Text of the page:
A Female Doctor: Perspective from a Non-Whovian

Geek confession: I am not a Whovian.

I’ve never seen an episode of Doctor Who. Haven’t even wanted to, really.

The premise seemed weird. I didn’t get it. Steven Moffat was a thing.

Mostly the last one.

But now there’s news that the next Doctor — the 13th — will be a woman. After 12 straight white dudes, Whovians will finally see a woman — Jodie Whittaker, to be exact — emerge from the TARDIS.

That’s a big deal, no two ways about it. And to be perfectly frank, I’m now interested enough in Doctor Who as a property that I might give the show a try once the new Doctor starts. What some would call novelty, I call opportunity.

I’ve made no bones about the fact that I love female protagonists; for the most part, I prefer them to their male counterparts. Part of it is, historically, the latter was all we had. For so many decades, the white male hero has been so prevalent in genre fiction that he was ubiquitous.

Even with the deviations from that norm of late, the white male hero still outnumbers all of the other gender and racial identities multiple times over — so keep that in mind the next time some “true fan” gets all whiny on social media about how PC culture and the SJWs are ruining genre fiction.

I don’t need stories that affirm my life experiences anymore. I want stories that push me, make me think and feel in different ways. Protagonists that aren’t the “default” (read: white and male) do that in ways the “default” never can. I’ve been so well represented in genre fiction in my almost 36 years on this planet that I’m… kinda over it.

When I first created Bounty, back in the late 1990s, I did so because I didn’t see a ton of comic books at the time starring female leads. There were plenty of female superheroes, but most of them, from what I could tell, were part of ensemble casts. Other than Wonder Woman and Witchblade, I didn’t see many solo female-led books.

So I decided to change that.

I don’t need to be represented anymore. But there are so many who do, and I want to devour their stories. That means greater diversity in character — but also in writer, in creator, in director.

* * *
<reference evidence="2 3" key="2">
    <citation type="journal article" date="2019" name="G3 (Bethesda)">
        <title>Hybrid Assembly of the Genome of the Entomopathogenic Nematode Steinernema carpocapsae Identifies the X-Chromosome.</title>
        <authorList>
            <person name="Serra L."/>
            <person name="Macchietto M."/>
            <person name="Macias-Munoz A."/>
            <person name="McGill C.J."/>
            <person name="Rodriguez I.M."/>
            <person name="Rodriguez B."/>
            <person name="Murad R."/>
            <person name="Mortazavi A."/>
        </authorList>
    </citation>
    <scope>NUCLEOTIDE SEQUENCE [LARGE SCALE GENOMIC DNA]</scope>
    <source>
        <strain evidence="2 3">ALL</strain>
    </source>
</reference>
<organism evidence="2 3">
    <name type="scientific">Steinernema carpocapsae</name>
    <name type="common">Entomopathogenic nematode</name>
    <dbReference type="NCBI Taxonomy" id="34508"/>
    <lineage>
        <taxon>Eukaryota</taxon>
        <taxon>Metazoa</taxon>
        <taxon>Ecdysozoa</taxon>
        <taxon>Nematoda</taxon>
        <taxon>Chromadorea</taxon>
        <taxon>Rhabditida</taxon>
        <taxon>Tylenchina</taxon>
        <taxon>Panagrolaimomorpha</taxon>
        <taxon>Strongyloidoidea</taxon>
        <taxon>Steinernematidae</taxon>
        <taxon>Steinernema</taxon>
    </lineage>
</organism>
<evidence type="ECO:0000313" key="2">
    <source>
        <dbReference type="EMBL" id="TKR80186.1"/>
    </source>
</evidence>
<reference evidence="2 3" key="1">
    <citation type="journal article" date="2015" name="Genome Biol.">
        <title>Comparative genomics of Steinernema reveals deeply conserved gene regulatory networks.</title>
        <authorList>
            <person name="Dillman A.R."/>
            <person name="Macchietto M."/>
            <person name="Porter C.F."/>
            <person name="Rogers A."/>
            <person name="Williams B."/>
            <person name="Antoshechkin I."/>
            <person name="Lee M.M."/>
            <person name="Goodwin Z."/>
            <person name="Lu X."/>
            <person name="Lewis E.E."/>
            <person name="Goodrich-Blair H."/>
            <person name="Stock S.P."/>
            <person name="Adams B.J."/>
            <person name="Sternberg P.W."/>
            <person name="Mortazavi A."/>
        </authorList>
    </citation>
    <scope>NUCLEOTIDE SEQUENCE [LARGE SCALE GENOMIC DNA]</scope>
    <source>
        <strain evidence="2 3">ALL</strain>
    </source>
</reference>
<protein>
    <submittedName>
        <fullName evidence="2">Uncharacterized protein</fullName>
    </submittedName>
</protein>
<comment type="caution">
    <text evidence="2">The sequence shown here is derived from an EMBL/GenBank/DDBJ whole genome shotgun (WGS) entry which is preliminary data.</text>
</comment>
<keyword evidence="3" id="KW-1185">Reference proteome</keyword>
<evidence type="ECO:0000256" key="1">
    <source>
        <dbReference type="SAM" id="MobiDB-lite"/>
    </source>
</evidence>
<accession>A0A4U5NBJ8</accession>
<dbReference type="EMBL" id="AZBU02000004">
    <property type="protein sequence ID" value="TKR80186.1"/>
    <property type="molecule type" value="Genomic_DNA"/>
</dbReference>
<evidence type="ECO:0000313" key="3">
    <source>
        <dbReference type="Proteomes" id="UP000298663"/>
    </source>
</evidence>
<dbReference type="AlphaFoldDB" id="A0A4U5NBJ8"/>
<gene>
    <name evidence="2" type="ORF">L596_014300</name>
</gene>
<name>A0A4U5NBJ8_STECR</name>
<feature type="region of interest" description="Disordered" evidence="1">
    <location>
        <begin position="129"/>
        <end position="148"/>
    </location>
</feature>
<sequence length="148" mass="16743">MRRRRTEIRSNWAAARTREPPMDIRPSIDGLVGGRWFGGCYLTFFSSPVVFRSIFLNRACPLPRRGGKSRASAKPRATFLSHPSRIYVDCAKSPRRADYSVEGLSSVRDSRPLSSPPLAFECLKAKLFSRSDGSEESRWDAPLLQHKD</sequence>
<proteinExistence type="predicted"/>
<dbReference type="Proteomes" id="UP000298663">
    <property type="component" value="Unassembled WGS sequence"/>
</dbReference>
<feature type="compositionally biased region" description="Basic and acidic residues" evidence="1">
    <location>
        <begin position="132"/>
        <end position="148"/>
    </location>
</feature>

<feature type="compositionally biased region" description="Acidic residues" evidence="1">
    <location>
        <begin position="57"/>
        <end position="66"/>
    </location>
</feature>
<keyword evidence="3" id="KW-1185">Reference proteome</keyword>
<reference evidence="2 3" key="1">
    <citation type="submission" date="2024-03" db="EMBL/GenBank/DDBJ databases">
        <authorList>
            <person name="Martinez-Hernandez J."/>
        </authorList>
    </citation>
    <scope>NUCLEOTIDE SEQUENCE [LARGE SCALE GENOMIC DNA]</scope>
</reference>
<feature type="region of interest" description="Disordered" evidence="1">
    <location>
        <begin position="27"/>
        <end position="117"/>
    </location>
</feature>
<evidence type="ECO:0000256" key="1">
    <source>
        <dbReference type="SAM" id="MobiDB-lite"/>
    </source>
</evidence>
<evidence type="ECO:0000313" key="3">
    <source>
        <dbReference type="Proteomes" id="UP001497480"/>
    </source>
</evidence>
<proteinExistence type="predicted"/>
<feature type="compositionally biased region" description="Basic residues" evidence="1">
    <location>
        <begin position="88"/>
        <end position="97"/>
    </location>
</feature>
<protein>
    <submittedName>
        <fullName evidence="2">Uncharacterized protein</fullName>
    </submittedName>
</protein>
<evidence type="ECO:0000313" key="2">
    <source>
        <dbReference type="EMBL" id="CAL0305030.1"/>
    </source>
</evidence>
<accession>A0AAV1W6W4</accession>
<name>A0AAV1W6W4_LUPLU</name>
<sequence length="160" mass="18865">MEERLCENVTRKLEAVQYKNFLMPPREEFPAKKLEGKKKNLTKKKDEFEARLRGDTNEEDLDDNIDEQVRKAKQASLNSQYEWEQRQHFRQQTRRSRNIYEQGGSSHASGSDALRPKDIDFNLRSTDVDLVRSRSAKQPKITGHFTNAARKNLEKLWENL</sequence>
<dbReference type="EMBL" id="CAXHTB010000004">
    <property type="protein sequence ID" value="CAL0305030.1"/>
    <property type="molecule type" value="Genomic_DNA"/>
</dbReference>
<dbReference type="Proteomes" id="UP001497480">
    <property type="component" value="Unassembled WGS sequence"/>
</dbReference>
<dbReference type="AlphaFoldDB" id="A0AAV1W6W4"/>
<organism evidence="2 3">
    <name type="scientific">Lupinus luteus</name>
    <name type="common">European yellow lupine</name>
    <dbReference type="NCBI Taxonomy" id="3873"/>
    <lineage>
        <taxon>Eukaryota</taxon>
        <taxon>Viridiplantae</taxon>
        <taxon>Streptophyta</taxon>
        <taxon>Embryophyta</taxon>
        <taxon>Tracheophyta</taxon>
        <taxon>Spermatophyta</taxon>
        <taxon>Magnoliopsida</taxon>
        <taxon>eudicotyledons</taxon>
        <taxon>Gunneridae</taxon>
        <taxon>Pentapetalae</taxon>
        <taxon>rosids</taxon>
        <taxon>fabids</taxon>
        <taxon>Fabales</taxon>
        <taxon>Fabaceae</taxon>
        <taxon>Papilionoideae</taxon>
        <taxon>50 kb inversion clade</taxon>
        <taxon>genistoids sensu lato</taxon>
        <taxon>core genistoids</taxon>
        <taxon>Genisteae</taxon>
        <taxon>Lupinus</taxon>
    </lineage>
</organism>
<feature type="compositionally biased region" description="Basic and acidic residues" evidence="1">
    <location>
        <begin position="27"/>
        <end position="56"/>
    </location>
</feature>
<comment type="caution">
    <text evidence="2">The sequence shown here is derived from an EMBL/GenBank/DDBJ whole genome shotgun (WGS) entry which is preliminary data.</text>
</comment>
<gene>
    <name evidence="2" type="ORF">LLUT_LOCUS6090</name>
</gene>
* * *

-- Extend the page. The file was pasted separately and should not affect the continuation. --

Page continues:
A female Doctor has so many possibilities. Imagine how much more plentiful those possibilities are if the writing team and those directing each episode are also more diverse.

Diversity is not a dirty word. It is a necessity when it comes to understanding the complicated, ever-changing world in which we live. If a British TV show about a time-traveling alien with two hearts can now contribute to that, then I say all the better.


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NEWS: Find Me on Patreon

I am now officially on Patreon. You can visit my page — and become a Patron — here.

So what is Patreon? Well, it’s like Kickstarter, but it’s not. Whereas people use Kickstarter to fund specific projects on a one-time basis, Patreon is more of a subscription format. For instance, people who pledge to my Patreon page do so on a monthly basis. The amounts people donate don’t have to be anything substantial, and through Patreon, I can offer some really cool goodies for people who decide to pledge.

So why set up a Patreon?

Well, from my Patreon page: “Here’s something no one tells you about being self-published: it can be expensive. Between hiring editors and designing book covers and worrying about promotion, a lot of times, you’ll find yourself spending money you might not necessarily have (especially if you’re not one of the better-selling authors). The purpose behind this Patreon is to help me with the expenses of being a self-publishing author. Indie publishing is a tight-knit community; we’re all fans of each other and we try to help whenever possible.

“Consider this me asking for help.

“Please don’t feel obligated to pledge if you can’t. Money’s not nearly as tight for me as it used to be, but I still remember what it’s like to wonder where your next meal’s gonna come from or how you’re gonna pursue your dream without sinking your bank account into the negative. Even sharing this page with others is a big help.

“No one gets where they want to be all by themselves. If I’m to achieve my dream of being able to write novels for a living — of being a bestselling author — I need to occasionally reach out for help. This doesn’t happen in a vacuum, and it doesn’t happen overnight. This is a long journey, and I would be honored if you’d take that journey with me.”

I will have plenty of updates and other content on my Patreon page, much of it available only to Patrons. So please visit my page, and if you decide to pledge, then let me say thanks in advance!